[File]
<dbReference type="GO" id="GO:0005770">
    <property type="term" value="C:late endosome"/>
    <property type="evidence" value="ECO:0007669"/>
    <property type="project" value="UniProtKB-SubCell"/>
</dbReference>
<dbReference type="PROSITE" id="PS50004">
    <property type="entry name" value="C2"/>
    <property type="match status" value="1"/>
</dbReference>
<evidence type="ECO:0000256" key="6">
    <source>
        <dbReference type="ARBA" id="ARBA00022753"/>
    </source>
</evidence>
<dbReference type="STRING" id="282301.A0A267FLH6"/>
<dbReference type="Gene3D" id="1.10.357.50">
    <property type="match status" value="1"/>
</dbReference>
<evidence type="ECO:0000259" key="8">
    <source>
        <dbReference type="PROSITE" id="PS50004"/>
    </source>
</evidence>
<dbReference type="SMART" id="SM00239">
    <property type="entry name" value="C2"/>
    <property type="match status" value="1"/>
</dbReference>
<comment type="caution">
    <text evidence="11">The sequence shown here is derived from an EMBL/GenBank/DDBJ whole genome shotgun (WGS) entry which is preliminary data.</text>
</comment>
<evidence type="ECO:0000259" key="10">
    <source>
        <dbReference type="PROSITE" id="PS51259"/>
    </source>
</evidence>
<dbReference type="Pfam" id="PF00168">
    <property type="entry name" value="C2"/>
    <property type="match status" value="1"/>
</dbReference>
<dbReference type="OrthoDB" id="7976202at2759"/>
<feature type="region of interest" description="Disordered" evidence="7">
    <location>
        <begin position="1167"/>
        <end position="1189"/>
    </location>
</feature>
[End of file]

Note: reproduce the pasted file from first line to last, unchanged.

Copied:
<dbReference type="GO" id="GO:0005770">
    <property type="term" value="C:late endosome"/>
    <property type="evidence" value="ECO:0007669"/>
    <property type="project" value="UniProtKB-SubCell"/>
</dbReference>
<dbReference type="PROSITE" id="PS50004">
    <property type="entry name" value="C2"/>
    <property type="match status" value="1"/>
</dbReference>
<evidence type="ECO:0000256" key="6">
    <source>
        <dbReference type="ARBA" id="ARBA00022753"/>
    </source>
</evidence>
<dbReference type="STRING" id="282301.A0A267FLH6"/>
<dbReference type="Gene3D" id="1.10.357.50">
    <property type="match status" value="1"/>
</dbReference>
<evidence type="ECO:0000259" key="8">
    <source>
        <dbReference type="PROSITE" id="PS50004"/>
    </source>
</evidence>
<dbReference type="SMART" id="SM00239">
    <property type="entry name" value="C2"/>
    <property type="match status" value="1"/>
</dbReference>
<comment type="caution">
    <text evidence="11">The sequence shown here is derived from an EMBL/GenBank/DDBJ whole genome shotgun (WGS) entry which is preliminary data.</text>
</comment>
<evidence type="ECO:0000259" key="10">
    <source>
        <dbReference type="PROSITE" id="PS51259"/>
    </source>
</evidence>
<dbReference type="Pfam" id="PF00168">
    <property type="entry name" value="C2"/>
    <property type="match status" value="1"/>
</dbReference>
<dbReference type="OrthoDB" id="7976202at2759"/>
<feature type="region of interest" description="Disordered" evidence="7">
    <location>
        <begin position="1167"/>
        <end position="1189"/>
    </location>
</feature>